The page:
Ways to mainstream gender equality and women’s empowerment in projects, was the theme of a Workshop organised by Sida in Amman, Jordan, on 6-8 March 2018.
The workshop brought together 20 representatives of Sida’s regional partners in an alternative set-up that involved events held in different locations, with the aim to create a joint understanding of current gender issues in the Middle East and North Africa’s natural resources sector and an enhanced comprehension of Sida’s view, tools and methods for gender equality, including the Gender Toolbox.
A public event, a full-day workshop and a breakfast meeting formed part of this organisation and resulted in the open sharing of experiences and lessons learnt, allowing at the same time for some peer-to-peer learning, including with the Sida representatives.
The Sham el Balad community centre hosted the beginning of the workshop on the evening of March 6th, through the public WE (Water & Energy) Talk event jointly organised by Sida, BORDA and MINARET. Four speakers shared their reflections on the issue of gender in the water and energy sector, responding to the question of why gender can be understood as an approach rather than an activity. Women leading change, the role of gender equality in supporting more stable families and a better world, the issue of self-imposed limitations and the need to adopt a new definition of leadership were among the elements raised by the speakers. The discussion that followed, touched upon the issue of power-sharing, that gender concerns both men and women and the need for holistic empowerment for both sexes.
The following day (March 7th), included a day-long workshop at the NOFA Creative Space on the overall theme of Exchanging the Experience with Each Other. The workshop developed through four consecutive sessions, including Sida’s reflections from the 2013 MENA gender review and the 2016 gender portfolio review; an overview of facts on gender equality in the MENA and ways to apply gender mainstreaming; and a series of group work on the challenges/opportunities for gender mainstreaming within existing projects and the way forward.
If the understanding on gender is simple and straightforward, then why is gender mainstreaming so difficult? asks Esse Nilsson, Senior Programme Manager, Unit for Mena, Sida. The participants debated on the value of representation and of having a critical mass in place for triggering change, while stressing that priorities in policy agendas have started changing benefitting from increased productivity and efficiency of water resources and due attention to access and fair distribution for all. There was agreement that gender equality requires social change, and thus a recognition that the time needed to make such change is longer than any project’s life. Continuity of effort is crucial in this context as well as the partners’ dedication and commitment. Moreover, and through specific examples, the participants recognised that assumptions made are often not nuanced enough, and thus more awareness and attention are needed on coupling assumptions with data/evidence. The value of sex-disaggregated data was particularly accentuated in this respect.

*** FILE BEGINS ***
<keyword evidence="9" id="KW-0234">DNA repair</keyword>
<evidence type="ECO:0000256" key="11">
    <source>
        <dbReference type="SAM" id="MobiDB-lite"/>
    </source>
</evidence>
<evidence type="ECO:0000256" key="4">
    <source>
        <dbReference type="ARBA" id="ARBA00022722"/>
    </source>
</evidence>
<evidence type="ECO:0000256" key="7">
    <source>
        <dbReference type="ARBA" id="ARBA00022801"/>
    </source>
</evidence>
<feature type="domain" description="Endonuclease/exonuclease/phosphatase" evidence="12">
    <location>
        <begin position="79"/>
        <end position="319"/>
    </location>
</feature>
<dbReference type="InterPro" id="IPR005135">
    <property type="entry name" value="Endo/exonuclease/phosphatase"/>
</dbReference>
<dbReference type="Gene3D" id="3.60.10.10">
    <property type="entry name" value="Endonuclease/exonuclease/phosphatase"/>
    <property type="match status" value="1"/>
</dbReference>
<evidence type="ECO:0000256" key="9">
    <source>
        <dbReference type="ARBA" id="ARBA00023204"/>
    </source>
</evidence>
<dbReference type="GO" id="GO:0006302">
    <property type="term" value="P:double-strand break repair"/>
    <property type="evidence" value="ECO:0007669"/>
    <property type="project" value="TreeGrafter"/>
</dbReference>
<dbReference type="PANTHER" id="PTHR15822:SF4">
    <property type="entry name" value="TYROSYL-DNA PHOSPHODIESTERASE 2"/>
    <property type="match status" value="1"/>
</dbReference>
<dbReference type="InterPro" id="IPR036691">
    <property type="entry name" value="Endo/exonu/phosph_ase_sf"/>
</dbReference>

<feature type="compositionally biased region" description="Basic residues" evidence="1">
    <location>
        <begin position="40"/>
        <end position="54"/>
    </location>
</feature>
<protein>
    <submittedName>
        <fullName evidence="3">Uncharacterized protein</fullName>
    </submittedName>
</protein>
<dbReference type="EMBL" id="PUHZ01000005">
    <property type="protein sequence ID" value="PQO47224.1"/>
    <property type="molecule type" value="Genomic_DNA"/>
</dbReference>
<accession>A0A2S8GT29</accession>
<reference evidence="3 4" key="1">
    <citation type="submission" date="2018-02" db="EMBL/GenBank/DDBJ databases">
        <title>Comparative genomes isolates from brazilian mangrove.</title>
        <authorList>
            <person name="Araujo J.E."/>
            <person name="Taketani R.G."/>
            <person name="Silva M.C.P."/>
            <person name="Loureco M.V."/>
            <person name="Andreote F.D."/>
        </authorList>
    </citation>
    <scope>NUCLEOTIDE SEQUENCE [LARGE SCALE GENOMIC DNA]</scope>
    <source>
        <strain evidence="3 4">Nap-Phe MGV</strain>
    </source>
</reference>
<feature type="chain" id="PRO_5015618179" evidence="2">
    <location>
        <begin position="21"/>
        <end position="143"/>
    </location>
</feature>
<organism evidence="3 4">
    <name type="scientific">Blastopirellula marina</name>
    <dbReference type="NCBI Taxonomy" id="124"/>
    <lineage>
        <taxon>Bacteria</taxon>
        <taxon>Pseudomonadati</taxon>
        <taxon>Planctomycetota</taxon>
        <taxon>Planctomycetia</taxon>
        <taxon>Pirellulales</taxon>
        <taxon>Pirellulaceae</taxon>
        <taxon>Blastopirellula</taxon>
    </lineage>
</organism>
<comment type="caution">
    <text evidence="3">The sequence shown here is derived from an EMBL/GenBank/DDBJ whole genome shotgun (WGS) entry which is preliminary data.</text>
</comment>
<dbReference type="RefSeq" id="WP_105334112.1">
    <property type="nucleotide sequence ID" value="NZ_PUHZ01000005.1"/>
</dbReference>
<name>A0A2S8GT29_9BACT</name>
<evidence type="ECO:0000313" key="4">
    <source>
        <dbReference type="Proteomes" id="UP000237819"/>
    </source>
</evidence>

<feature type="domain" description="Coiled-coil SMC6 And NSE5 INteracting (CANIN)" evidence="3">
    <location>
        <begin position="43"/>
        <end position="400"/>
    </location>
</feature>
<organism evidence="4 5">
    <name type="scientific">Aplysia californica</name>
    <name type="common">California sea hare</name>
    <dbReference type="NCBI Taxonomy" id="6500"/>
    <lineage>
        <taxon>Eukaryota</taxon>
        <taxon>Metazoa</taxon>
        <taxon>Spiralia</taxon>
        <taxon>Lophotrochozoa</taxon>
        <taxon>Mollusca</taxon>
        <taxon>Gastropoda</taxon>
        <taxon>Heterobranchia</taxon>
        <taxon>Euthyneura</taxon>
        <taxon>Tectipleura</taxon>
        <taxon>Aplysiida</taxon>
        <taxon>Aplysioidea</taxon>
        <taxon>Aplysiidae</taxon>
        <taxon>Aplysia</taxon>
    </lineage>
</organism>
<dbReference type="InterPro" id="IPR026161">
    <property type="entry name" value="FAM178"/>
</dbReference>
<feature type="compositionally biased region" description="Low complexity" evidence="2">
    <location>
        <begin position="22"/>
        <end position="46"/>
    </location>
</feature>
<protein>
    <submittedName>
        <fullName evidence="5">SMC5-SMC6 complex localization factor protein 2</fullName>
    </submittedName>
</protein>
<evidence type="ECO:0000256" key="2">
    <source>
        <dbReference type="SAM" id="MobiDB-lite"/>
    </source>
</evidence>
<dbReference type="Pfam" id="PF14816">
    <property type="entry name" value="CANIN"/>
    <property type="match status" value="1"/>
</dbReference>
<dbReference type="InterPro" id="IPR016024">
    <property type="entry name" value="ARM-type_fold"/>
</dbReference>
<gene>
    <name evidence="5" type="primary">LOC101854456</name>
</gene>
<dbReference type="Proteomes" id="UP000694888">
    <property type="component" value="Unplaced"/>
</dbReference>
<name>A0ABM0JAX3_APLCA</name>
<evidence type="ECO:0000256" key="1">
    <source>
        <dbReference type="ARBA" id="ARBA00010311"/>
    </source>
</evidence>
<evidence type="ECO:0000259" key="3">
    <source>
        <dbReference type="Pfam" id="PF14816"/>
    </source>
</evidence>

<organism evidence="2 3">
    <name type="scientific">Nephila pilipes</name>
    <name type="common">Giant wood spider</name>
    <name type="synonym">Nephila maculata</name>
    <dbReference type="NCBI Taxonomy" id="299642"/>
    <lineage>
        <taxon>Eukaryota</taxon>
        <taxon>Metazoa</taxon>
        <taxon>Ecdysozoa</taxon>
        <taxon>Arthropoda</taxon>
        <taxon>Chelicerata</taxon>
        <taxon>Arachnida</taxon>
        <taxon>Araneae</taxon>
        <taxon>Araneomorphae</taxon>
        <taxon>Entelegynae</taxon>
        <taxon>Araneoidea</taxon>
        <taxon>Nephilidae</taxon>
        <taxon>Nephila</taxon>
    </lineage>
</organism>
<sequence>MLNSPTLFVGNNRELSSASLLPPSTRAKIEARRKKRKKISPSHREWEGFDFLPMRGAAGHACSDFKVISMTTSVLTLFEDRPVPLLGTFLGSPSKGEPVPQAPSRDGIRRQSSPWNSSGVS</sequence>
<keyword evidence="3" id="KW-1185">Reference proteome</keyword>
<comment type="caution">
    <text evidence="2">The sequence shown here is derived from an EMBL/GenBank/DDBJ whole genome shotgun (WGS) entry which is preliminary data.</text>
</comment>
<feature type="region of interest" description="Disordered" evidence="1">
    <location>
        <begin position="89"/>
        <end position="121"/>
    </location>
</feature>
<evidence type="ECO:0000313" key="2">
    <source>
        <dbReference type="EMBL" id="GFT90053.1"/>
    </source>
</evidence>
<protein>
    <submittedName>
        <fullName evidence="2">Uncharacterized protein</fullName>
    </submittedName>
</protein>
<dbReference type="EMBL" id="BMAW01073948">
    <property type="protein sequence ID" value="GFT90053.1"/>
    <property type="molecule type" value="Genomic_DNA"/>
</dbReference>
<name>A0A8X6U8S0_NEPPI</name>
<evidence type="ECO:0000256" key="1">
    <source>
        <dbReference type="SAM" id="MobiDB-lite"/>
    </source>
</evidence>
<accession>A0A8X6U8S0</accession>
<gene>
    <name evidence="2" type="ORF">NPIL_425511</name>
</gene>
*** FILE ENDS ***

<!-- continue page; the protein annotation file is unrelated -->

The workshop concluded on March 8th, the International Women’s Day, with a breakfast meeting and a plenary discussion at the Swedish Ambassador’s Residence in Amman. H.E. Mr. Erik Ullenhag shared his reflections on why he is a feminist, explaining that a feminist policy essentially helps girls fulfil their dreams. He also conveyed the rationale on why gender equality supports a better world and more stable families and how important it is to support women to be mothers without jeopardising their employment opportunities and prospects.
The meeting and the workshop concluded with a plenary discussion on immediate next steps and partners’ suggestions for Sida’s consideration. Among the ideas put forth were the maintenance of a virtual interface among the group (perhaps also through a dedicated facebook page) for sharing resources, information, etc. and the institutionalisation of annual gender-related meetings (possibly in Amman), while also arranging for face-to-face meetings on the side of regional events organised by the partners. Importantly, there was widespread willingness from all partners to maintain a close link and explore further synergies and collaboration prospects.